Women’s health rights face neglect



After centuries of fighting for equal rights, women continue the struggle for fair opportunities. Despite claims that gender bias no longer dictates society, women all around the world suffer as a result of this phenomenon. “Social media highlights these issues, and I’ve heard lots of women’s experiences with this prejudice on TikTok or Instagram. Women frequently suffer from some type of reproductive health issue and doctors attempt to judge them off of a male model, but this doesn’t help find the root of the issue. Hopefully eventually women will be taken more seriously and become more educated about their own bodies,” junior Selina Smith said.

Hannah Gresham, Features Editor

In 1977, a Food and Drug Administration (FDA) policy recommended excluding women of childbearing age from all drug trials, instead utilizing men to test new drugs. The majority of researchers remained reluctant to include women in their research due to paternalistic reasons and out of pure idleness. With women’s fluctuating hormones and occasional irregular cycles, capturing statistically significant results proves more difficult and expensive. However, this led to scientists neglecting womens’ health and physicians today continue to judge women against a male model for multiple conditions. 

Women’s health issues do not only present themselves in past drug trials though, women of all ages do not possess the knowledge they should concerning their health. Physicians frequently fail to provide them with the support they need to properly diagnose and treat issues. Despite vouching for gender equality, countries all around the world do not acknowledge the issue and the wide umbrella of womens’ health regularly suffers neglect.

“Historically, although this got better, the main funding bodies like the Medical Research Council, the National Institutes of Health, and the Wellcome Trust didn’t particularly favor reproductive health research. I think it’s changing now, but for a long time the panels were made up of men who weren’t aware of reproductive health research. A lot of funding went to conditions which either affected both men and women, or just men,” University of Edinburgh professor of gynecology and reproductive sciences Andrew Horne said.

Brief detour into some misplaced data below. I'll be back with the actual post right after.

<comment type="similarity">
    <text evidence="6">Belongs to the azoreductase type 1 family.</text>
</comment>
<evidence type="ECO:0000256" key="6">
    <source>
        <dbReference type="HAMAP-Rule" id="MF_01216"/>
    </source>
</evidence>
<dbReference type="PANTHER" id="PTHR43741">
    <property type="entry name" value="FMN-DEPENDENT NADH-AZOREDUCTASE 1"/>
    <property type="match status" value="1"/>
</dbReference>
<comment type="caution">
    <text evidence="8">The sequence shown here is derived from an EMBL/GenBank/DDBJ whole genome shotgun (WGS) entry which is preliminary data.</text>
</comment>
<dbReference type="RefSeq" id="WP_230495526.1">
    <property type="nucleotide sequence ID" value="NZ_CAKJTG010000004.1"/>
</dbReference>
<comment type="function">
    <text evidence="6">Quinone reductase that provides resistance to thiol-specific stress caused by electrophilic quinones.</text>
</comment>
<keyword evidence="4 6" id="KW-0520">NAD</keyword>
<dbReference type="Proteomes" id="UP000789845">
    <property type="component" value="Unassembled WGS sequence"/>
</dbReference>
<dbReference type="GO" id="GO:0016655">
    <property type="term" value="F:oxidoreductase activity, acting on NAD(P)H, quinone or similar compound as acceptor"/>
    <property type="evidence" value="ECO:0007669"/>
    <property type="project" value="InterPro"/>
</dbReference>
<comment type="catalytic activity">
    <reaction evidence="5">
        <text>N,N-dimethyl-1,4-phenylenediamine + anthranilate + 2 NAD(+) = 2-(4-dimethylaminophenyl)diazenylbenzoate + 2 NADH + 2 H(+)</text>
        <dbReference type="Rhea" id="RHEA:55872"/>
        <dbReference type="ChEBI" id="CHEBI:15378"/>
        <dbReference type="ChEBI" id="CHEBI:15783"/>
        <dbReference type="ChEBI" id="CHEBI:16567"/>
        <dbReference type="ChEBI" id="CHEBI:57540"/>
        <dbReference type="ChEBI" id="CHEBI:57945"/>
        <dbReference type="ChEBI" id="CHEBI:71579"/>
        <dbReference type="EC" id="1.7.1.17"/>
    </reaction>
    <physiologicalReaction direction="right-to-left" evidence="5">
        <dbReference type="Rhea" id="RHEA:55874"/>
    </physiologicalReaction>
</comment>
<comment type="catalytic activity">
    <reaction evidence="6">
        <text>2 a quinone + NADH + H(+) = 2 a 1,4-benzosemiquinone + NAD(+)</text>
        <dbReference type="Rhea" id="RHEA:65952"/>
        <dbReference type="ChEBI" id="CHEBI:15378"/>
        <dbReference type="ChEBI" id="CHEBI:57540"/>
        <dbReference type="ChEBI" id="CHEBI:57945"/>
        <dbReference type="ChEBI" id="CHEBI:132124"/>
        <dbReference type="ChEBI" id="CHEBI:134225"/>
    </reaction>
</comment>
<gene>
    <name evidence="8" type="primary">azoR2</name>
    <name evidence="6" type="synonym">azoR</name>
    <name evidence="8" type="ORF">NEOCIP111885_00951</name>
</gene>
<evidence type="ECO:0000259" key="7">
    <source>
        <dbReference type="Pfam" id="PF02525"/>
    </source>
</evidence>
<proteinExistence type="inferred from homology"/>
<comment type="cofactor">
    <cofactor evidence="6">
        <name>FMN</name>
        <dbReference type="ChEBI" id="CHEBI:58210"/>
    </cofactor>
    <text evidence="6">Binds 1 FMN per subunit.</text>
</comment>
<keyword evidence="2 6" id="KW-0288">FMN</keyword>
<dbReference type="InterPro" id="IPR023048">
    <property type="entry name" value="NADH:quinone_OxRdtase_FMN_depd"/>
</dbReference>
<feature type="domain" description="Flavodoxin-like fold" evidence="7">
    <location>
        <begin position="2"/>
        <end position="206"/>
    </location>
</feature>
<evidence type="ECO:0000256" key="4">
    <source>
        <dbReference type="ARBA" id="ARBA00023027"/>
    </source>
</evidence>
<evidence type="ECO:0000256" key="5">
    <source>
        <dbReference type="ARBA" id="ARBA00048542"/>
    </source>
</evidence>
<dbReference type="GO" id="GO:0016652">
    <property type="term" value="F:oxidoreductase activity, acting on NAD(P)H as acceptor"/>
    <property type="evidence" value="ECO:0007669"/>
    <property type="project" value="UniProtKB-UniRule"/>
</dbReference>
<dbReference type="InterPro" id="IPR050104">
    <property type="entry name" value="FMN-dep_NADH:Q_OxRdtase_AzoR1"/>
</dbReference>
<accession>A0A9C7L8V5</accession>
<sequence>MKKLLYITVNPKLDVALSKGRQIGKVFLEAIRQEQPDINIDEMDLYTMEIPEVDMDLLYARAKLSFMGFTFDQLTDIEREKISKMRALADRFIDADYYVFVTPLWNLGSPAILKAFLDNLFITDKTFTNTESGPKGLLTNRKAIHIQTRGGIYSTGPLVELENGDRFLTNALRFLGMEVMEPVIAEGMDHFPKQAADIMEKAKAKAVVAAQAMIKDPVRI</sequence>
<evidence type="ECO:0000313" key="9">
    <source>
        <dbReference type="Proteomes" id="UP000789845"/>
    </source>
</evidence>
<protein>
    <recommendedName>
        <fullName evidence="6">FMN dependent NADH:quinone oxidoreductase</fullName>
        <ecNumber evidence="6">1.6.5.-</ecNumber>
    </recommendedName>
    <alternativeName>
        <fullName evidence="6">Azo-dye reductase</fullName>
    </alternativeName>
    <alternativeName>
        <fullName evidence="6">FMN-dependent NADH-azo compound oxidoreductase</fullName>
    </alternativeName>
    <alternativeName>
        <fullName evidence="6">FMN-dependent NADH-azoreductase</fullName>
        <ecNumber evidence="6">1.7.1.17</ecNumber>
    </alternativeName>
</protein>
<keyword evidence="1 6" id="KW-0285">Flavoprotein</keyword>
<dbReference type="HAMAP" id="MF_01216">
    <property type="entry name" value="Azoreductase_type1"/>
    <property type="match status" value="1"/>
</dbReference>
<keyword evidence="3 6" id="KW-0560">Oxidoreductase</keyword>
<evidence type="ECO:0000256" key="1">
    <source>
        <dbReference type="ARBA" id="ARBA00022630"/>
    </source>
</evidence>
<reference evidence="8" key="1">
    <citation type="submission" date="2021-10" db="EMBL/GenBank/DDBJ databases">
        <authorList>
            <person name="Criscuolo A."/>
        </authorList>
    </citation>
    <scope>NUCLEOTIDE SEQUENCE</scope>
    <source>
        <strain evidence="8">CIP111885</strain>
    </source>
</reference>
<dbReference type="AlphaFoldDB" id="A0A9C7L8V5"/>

The Girl Who Cried Pain,” a study pointing out gender bias, displays itself in pain management, explaining the numerous ways women suffer as a result of prejudice in the medical field. The study proved that Yentl syndrome, which describes the phenomenon where women remain misdiagnosed and poorly treated unless their symptoms align with that of a man, truly integrated itself into hospitals and the minds of healthcare providers. Healthcare workers treat female patients less seriously as their male counterparts. More frequently than not, a woman’s pain may receive a diagnosis of simple anxiety or a panic attack.

Joe Fassler, writer for The Atlantic, relayed his wife’s traumatic story about physicians neglecting her severe pain, abandoning her for other patients and mistreating her for an excessive amount of time. Despite clearly undergoing an unknown, serious affliction, doctors brushed her to the side and attempted to diagnose her without any tests. Thousands of women can relate to this story, and develop a fear of  hospitals and possibly the healthcare industry as a whole.